Intel’s new CPUs [finally] arrive.
After months of delays, the first Ivy Bridge chips from Intel are ready for release, with the first Ivy Bridge computers currently being released to reviewers. Those units should be available to order from April 29.
The CPUs are significant in that they are the first to offer a ‘3D transistor’ design, while using an even smaller 22nm manufacturing process. Check out an explanation of the 3D design here, or watch this video.
The smaller 22nm process means there is more room for the integrated graphics block, and early reports indicate that the chip’s Intel 4000 graphics is better than an entry level graphics card, meaning users can play any current generation PC game without needing a separate graphics card. (Provided you’re willing to have it set to low detail levels, no doubt)
Meanwhile the chip speeds are looking to be the same as current generation ‘Sandy Bridge’ Processors, with the clock frequency of 3.5GHz (up to 3.9GHz in turbo mode) remaining the same. However Intel notes that users can still expect to see either a 20% performance increase, or a 20% reduction in power consumption depending on usage.
Customers looking to buy computers with the new chip should look for the “Intel third-generation Core” series branding, with the chips still going by the Core i3, Core i5, and Core i7 names.
And if you’re wondering how small 22nm is, compare it to a human hair, which is usually up to 100,000nm in diameter!

Intel’s new CPUs [finally] arrive.

After months of delays, the first Ivy Bridge chips from Intel are ready for release, with the first Ivy Bridge computers currently being released to reviewers. Those units should be available to order from April 29.

The CPUs are significant in that they are the first to offer a ‘3D transistor’ design, while using an even smaller 22nm manufacturing process. Check out an explanation of the 3D design here, or watch this video.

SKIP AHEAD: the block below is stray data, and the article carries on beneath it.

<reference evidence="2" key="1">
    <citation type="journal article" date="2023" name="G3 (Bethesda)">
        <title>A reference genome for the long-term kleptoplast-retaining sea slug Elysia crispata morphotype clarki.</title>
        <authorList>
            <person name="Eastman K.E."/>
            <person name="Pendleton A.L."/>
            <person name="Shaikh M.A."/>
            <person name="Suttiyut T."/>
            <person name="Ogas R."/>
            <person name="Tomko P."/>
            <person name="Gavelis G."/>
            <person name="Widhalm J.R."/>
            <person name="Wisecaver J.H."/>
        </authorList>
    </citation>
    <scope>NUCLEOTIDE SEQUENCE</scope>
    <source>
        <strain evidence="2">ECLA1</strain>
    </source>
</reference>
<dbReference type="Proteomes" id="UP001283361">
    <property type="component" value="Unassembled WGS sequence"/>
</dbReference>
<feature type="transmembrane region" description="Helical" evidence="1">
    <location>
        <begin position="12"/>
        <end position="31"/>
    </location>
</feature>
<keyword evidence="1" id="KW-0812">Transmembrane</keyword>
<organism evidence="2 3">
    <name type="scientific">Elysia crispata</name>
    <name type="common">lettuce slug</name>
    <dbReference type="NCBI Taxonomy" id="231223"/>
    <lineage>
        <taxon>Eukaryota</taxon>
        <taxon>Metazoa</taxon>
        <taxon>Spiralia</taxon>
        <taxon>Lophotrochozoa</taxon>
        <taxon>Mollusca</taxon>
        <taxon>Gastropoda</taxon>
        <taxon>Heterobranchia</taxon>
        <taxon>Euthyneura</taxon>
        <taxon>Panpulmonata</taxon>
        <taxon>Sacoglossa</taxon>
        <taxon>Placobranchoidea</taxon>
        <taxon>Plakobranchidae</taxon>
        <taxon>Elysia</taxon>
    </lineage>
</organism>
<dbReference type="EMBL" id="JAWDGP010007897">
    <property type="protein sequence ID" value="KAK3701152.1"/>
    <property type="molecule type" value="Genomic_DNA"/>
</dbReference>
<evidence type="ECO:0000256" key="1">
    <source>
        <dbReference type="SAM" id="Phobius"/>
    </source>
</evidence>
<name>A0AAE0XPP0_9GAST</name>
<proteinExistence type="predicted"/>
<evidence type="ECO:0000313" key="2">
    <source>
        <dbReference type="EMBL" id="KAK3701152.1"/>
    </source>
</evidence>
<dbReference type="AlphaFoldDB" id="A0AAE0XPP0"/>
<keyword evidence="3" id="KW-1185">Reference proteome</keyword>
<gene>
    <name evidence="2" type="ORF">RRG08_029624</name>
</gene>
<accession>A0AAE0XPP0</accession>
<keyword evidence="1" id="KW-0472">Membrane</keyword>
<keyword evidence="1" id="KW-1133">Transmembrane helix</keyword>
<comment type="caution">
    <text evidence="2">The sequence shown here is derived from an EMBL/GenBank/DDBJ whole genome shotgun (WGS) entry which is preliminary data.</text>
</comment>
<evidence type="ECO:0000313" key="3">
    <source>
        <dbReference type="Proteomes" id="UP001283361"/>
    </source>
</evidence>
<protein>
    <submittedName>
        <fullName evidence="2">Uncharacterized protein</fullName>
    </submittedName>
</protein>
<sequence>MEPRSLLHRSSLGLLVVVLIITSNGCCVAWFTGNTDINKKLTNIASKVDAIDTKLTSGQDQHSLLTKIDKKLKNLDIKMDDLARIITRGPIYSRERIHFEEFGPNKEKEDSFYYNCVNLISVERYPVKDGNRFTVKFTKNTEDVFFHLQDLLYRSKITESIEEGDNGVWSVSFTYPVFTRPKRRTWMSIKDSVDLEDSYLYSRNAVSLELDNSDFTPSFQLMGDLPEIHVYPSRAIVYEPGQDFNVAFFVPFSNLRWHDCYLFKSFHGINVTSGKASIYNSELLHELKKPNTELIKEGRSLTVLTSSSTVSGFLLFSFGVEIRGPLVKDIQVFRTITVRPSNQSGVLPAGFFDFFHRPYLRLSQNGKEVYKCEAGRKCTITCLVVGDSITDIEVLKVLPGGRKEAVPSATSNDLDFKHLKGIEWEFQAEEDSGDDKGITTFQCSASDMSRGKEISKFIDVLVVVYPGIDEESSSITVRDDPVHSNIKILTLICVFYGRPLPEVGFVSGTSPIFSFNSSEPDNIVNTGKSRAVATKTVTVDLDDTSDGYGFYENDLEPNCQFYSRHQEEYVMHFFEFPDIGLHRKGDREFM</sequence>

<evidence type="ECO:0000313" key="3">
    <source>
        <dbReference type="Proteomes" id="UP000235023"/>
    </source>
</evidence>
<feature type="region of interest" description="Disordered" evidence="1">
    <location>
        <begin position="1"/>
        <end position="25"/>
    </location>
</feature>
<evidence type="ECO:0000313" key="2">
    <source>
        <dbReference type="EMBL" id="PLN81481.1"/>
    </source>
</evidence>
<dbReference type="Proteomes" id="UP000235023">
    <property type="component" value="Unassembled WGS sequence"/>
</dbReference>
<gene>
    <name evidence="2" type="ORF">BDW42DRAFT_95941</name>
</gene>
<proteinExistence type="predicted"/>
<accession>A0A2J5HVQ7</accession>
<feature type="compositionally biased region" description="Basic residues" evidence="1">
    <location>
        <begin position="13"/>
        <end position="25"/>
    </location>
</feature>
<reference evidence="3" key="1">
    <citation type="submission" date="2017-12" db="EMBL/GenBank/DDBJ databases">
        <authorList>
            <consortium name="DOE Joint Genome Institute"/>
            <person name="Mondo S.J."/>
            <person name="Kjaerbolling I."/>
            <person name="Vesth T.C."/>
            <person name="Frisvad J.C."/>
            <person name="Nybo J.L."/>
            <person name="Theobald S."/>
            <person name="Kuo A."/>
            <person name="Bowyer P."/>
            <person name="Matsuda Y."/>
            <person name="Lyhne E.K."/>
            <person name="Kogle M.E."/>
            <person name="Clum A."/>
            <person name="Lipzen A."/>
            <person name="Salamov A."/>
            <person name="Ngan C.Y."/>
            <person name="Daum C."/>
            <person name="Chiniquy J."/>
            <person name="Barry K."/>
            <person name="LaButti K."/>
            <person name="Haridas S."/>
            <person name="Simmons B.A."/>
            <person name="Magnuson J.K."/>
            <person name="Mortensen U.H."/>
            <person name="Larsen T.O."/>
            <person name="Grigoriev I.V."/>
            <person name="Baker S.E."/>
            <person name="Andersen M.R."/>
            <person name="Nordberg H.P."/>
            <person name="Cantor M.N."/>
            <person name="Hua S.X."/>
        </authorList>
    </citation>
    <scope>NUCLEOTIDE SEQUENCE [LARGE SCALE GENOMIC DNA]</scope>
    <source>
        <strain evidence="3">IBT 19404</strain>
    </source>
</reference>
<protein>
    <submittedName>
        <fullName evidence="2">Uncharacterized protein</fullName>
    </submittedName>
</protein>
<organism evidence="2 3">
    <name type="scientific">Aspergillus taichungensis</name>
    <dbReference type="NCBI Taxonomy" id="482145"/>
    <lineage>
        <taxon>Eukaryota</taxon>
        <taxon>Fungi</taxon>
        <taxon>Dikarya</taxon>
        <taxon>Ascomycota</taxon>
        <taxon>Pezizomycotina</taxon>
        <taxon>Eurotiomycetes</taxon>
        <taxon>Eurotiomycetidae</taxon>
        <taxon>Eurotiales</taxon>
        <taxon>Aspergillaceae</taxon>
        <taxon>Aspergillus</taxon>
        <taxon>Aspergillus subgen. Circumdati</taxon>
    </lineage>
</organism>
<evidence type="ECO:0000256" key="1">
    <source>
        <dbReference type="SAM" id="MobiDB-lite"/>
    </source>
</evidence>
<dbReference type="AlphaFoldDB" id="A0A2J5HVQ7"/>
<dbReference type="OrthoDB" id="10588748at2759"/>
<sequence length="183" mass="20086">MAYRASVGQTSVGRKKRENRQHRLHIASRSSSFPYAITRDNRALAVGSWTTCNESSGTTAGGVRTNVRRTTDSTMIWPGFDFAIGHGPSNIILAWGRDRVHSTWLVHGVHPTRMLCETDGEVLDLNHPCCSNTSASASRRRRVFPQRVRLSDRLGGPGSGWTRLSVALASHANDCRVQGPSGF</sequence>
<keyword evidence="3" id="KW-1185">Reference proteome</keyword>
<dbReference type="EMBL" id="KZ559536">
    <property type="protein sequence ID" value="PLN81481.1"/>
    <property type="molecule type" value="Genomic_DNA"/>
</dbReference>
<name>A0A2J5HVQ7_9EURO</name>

The smaller 22nm process means there is more room for the integrated graphics block, and early reports indicate that the chip’s Intel 4000 graphics is better than an entry level graphics card, meaning users can play any current generation PC game without needing a separate graphics card. (Provided you’re willing to have it set to low detail levels, no doubt)

Meanwhile the chip speeds are looking to be the same as current generation ‘Sandy Bridge’ Processors, with the clock frequency of 3.5GHz (up to 3.9GHz in turbo mode) remaining the same. However Intel notes that users can still expect to see either a 20% performance increase, or a 20% reduction in power consumption depending on usage.

Customers looking to buy computers with the new chip should look for the “Intel third-generation Core” series branding, with the chips still going by the Core i3, Core i5, and Core i7 names.

And if you’re wondering how small 22nm is, compare it to a human hair, which is usually up to 100,000nm in diameter!

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